If the inner mitochondrial
membrane is impermeable to NAD
and NADH, it is somewhat of a puzzle how the NADH produced in the
cytoplasm during glycolysis ever gets to the site of the respiratory
chain where it can be reoxidized and its energy used to make ATP.
NADH from glycolysis never enters the mitochondrion at all, but
passes its free energy to a shuttle molecule that can penetrate
the membrane. What is not clear is the identity of the shuttle.
In the most likely mechanism, the shuttle molecule is reduced by
NADH outside the mitochondrion, diffuses inside, and then is reoxidized
in the process of reducing FAD to FADH.
Since the respiratory chain makes only two ATP per FADH,
this represents a loss or a "toll fee" of one of the three ATP equivalents
for every NADH made by glycolysis outside the mitochondrion. If
this is the actual mechanism, the net production of ATP per molecule
of glucose would be reduced from 38 to 36, but we will continue
to use the 38 ATP figure for simplicity. This uncertainty illustrates
both the shallowness of our present knowledge about some aspects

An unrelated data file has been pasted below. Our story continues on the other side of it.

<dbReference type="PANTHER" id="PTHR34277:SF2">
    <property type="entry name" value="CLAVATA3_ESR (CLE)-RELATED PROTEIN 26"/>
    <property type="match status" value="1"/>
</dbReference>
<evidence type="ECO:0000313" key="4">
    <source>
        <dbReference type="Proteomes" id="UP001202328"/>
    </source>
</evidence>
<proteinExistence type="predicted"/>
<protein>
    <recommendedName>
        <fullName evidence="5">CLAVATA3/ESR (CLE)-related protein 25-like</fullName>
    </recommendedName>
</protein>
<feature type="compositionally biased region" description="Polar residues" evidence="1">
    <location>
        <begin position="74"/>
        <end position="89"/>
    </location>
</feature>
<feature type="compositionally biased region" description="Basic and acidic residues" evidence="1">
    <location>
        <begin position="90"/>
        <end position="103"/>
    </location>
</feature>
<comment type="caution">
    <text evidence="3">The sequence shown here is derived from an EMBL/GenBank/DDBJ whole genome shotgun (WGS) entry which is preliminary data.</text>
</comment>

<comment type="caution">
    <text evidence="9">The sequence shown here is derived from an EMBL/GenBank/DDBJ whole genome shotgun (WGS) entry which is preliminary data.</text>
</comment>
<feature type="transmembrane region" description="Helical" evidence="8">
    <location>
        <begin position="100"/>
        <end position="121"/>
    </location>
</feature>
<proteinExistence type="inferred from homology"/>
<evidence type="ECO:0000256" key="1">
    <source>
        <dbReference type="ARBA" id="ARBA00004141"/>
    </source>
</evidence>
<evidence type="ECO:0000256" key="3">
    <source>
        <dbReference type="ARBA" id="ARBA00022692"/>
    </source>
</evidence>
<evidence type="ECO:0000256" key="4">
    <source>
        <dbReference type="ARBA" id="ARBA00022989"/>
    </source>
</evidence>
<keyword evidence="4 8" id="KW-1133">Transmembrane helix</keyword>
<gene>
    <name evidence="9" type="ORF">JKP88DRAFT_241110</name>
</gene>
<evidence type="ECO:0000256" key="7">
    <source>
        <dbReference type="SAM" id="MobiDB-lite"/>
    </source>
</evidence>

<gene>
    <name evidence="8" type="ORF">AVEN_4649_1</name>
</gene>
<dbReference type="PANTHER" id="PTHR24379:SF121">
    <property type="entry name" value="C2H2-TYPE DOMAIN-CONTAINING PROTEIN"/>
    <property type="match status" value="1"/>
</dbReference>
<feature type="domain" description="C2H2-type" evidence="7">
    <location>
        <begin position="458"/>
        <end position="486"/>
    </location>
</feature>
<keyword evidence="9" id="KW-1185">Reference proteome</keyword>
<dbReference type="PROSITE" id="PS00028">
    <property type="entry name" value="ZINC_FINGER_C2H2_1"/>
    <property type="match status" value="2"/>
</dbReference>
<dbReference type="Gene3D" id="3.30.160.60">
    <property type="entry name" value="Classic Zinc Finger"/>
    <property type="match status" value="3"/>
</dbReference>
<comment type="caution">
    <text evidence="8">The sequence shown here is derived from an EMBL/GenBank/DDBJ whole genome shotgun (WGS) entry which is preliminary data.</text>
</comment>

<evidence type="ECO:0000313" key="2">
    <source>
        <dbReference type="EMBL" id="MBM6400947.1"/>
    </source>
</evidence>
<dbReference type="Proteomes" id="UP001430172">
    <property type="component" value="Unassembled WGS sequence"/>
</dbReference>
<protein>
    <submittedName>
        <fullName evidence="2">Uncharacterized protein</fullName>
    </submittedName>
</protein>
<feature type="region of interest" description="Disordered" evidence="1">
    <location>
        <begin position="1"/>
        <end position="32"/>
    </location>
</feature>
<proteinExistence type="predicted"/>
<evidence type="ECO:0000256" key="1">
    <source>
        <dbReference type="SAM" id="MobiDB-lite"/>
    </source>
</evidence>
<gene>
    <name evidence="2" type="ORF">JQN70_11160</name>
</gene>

of cell chemistry, and the remarkable extent to which the mitochondrion
is really "outside" the rest of the cell.
Mitochondria also have
their own limited genetic apparatus: DNA, polymerase and transcriptase
enzymes to make more DNA and to copy the information off as messenger
RNA, and ribosomes for protein synthesis. The DNA of mitochondria
is small and circular, like that found in bacteria. The polymerases
are different from those found in a cell nucleus, and the ribosomes
resemble bacterial ribosomes rather than those of cell cytoplasm.
The mitochondrion is capable of transcribing information to messenger
RNA and synthesizing proteins.
A few years ago it was believed that the only proteins coded in
mitochondrial DNA were some of the structural proteins of the inner
membrane and cristae. Recently other proteins have been found, including
some of the polypeptides of enzymes involved in the respiratory
chain. However, most of these enzymes, and all other enzymes of
the citric acid cycle and ATP synthesis, are synthesized from nuclear
DNA in the cytoplasm, and diffuse into the mitochondria afterwards.